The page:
He was one of the bulls that had arrived with Lu Lu Bell. They were brother and sister but he was a full three years older than she was. He was supposed to grow up to be a breeding bull but he’d been causing too many problems. One night he’d escaped his pen and we had to send out a search party for him. We found him nearly seven miles away. After that he started causing trouble with the other cattle. So much so that Pa decided he needed to be castrated to calm him down. Amon held his arms, Pa held his legs, and I performed the procedure. I’m pretty sure he’d hated me ever since. 

It only takes a few seconds to locate the problem steer and make my way to his pen. His eyes are filled with fear and hatred. He knows what’s coming.

“Please Moloch, not my brother,” Lu Lu Bell pleads from her pen in the lower language only English cattle can speak. “Please take me instead. Please!” Lu Lu Bell cries but I force myself to ignore her.

Pa told me once that humans (that’s what our cattle like to call themselves), are always volunteering to die for each other, especially if they’re related, or if they were “in love” as he’d called it. I didn’t believe it, cause that’s not something us demon folk would ever do, but now I now it’s true, and it makes the job even tougher

The steer kicks and screams and beats at me with his fists, but it’s no use. Humans are no match for us demon folk. As Lu Lu Bell and all the other humans continue to plead for his life, I lead the young man to the trough.

I wish I could spare Lu Lu Bell’s brother for her, but in Perdition County, a demon’s got to do what a demon’s got to do, and this family of demons needs to eat.

Wednesday, February 28, 2018

Why Do I Always Do This To Myself...

Back when I was in Jr. High, my buddy and I were out wandering the fields surrounding our small town when we found a cliff over-looking a drainage pond. Growing up in the plains of Nebraska, the cliff was somewhat of an extraordinary find. It must have been 10 to 15 feet tall and unlike anything we’d run across in our part of the world.

Of course, our first instinct was to climb it.

Doing so meant shimmying out on a narrow ledge above the water and then working our way up to the top. The climbing was easy, at least until I started to reach the top and ran out of hand holds. I remember feeling sick to my stomach looking over my shoulder at the muddy water below and thinking “I hate myself for doing this. I don’t know what I’m doing and if I ever get out of this alive, I’m never doing anything like it again.” 

I started thinking about this experience today because I’ve got that same feeling in my stomach right now, and as much as I hate it, I seem to be running into it more and more often. A few other notable instances from my past include:

Accelerating down the runway alone on my first ever solo flight.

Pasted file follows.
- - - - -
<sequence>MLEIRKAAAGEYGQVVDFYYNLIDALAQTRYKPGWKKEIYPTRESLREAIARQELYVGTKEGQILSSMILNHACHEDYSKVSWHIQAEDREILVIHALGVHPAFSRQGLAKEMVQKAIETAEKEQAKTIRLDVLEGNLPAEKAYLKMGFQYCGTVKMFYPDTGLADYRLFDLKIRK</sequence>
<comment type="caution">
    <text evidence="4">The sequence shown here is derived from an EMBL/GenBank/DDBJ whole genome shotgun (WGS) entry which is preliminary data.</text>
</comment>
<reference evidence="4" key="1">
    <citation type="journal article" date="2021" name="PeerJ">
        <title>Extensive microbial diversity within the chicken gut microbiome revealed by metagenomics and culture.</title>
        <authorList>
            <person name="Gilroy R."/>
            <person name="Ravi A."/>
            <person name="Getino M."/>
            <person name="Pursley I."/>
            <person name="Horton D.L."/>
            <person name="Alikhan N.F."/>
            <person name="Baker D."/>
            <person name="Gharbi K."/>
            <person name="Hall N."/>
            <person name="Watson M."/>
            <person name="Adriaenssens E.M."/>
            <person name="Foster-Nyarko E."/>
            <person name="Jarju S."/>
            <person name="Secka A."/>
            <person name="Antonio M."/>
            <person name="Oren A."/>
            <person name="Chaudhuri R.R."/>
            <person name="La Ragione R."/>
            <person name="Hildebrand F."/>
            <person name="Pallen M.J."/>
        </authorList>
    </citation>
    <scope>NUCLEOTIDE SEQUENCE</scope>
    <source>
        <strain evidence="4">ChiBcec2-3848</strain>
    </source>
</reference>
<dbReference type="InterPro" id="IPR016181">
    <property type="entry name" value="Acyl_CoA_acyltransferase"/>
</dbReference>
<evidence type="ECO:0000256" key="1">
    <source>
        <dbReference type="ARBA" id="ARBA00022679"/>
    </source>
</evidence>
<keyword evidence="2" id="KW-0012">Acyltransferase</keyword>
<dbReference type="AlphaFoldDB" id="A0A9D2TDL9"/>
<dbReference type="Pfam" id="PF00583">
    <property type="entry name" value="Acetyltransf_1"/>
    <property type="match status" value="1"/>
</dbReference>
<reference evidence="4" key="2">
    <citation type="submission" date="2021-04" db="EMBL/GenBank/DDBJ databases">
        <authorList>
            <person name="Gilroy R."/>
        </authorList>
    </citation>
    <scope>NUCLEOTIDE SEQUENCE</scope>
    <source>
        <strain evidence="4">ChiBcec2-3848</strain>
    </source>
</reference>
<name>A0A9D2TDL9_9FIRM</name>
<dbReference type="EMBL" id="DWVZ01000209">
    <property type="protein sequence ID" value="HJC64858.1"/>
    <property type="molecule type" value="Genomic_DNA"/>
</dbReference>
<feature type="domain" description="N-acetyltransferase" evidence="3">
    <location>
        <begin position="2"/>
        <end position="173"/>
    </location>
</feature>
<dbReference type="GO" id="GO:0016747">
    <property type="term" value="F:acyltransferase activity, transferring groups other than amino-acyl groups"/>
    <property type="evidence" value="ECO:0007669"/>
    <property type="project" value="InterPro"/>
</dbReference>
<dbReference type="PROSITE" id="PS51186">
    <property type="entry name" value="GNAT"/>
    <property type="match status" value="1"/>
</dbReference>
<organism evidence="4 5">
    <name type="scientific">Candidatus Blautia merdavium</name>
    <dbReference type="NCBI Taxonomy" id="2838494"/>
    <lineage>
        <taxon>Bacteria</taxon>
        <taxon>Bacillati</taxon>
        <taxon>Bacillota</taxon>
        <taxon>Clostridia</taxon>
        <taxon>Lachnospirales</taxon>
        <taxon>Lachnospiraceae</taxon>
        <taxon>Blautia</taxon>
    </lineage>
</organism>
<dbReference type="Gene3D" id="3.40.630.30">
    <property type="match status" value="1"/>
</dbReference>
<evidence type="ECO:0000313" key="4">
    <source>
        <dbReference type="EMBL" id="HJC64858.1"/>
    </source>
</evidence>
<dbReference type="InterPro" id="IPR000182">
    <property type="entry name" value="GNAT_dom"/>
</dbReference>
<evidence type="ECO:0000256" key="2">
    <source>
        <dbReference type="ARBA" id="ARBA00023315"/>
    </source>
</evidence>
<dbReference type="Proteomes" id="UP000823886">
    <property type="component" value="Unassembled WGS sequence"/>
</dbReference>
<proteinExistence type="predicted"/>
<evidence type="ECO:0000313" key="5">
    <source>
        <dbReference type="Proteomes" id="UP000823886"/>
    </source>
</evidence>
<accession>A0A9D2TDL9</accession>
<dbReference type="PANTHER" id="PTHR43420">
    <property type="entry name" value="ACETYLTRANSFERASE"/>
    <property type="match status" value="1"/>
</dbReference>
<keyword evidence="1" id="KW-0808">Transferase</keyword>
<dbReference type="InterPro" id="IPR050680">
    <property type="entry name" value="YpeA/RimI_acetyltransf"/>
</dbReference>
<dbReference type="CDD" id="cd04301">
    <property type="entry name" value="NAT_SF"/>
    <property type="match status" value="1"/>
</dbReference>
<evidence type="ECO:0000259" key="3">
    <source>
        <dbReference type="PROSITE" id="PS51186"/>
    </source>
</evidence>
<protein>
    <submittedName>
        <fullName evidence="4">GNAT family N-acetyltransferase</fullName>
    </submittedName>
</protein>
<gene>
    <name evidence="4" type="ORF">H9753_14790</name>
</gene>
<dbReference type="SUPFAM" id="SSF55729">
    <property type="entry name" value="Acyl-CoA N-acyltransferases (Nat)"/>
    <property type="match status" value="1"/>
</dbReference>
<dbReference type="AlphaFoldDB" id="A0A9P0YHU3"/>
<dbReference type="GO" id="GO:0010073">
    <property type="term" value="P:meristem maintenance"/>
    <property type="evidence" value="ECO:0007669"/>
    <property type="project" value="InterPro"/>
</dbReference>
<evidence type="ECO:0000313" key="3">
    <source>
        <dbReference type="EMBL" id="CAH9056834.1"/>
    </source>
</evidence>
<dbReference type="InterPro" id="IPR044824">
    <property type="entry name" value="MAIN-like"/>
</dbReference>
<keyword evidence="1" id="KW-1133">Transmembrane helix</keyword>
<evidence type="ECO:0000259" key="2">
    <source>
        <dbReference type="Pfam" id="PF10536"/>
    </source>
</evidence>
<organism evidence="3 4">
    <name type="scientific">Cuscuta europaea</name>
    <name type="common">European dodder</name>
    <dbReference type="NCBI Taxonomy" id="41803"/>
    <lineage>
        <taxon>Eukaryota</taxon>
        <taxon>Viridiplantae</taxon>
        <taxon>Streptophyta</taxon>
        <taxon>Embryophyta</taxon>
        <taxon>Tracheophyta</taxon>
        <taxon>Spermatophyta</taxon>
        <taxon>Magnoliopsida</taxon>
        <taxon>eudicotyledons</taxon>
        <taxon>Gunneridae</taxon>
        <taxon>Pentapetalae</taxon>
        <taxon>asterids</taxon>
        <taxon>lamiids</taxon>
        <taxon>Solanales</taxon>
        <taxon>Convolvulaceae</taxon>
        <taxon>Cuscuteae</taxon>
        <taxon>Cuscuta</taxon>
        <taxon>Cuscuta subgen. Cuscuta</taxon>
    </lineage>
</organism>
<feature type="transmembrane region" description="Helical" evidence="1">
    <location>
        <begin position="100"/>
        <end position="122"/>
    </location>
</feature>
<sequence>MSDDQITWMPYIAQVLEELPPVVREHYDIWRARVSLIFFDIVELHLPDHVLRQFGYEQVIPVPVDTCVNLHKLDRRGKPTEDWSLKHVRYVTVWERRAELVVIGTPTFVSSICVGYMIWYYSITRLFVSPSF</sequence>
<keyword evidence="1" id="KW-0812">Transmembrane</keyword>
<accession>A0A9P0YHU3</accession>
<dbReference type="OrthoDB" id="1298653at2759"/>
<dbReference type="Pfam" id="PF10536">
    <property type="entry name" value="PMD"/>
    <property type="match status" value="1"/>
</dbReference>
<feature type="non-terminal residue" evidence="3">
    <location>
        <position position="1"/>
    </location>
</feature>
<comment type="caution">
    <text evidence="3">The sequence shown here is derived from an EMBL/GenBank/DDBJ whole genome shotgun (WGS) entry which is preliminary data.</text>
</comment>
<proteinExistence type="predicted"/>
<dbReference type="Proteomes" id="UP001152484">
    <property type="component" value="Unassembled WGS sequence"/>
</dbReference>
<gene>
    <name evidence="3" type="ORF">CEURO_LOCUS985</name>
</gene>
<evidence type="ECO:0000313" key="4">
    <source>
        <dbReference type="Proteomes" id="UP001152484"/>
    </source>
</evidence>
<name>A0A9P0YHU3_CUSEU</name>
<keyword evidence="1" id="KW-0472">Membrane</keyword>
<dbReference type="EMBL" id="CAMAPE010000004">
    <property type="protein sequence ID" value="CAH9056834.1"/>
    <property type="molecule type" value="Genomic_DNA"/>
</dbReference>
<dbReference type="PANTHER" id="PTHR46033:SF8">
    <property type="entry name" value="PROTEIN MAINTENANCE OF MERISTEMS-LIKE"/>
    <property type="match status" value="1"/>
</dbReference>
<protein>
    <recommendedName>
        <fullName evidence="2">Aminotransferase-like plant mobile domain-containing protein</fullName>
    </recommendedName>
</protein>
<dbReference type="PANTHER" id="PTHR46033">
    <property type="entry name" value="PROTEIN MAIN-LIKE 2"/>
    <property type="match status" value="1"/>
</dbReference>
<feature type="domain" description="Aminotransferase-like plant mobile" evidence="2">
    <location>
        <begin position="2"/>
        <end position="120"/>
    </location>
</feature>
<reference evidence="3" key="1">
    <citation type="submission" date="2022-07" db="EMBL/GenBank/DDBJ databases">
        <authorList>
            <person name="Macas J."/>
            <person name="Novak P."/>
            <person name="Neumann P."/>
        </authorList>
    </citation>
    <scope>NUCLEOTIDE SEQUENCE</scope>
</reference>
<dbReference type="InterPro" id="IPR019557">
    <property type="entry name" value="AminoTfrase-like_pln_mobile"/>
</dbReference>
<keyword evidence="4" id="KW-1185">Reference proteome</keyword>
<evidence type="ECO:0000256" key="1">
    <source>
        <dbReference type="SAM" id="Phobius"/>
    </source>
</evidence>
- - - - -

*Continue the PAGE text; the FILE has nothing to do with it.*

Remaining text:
Sitting down to take the six-hour long Series 7 test.

Leading a group of students on a trip to India. 

Leaving my job as a stock-broker to start my own business.

Walking into my first Jiu Jitsu class.

Looking out at the crowd of 600 at my first ever performance with Dylan Bloom.

Today I’ve got that feeling in my stomach because I’ll be playing my first show with my own band tomorrow. I’m worried I’m not a good enough singer. I’m worried that not enough people are going to come to the show. I’m worried that I’m going to disappoint the promoter and be black-listed from ever playing in Omaha again and then my band will quit because I can’t book enough shows.

I seem to have a bad habit of seeking out challenges that are a bit beyond my means. Challenges that give me a pit in my stomach and make me think, “I hate myself for doing this. I don’t know what I’m doing and if I ever get out of this alive, I’m never doing anything like it again.” What I find interesting is that almost every time this feeling pops up, overcoming it leads to the achievements I’m most proud of.  

I made it up the cliff without falling. 

I flew an airplane all by myself. 

I passed the Series 7. 

India was an amazing experience. 

I’ve survived for three years now being self-employed (with a lot of help from my wife).

I excelled at Jiu Jitsu and now I teach the classes. 

I went on to play 100 shows with Dylan, and have about 100 more scheduled with him in the future.

My brain knows my fears about the show tomorrow are blown out of proportion. It knows that even if the show doesn’t go well, I’ll be ok. It knows that overcoming these fears will make me a better person and give me another moment to be proud of. I guess that’s why it keeps seeking out these challenges.  

Now if I could just get my brain to convince stomach...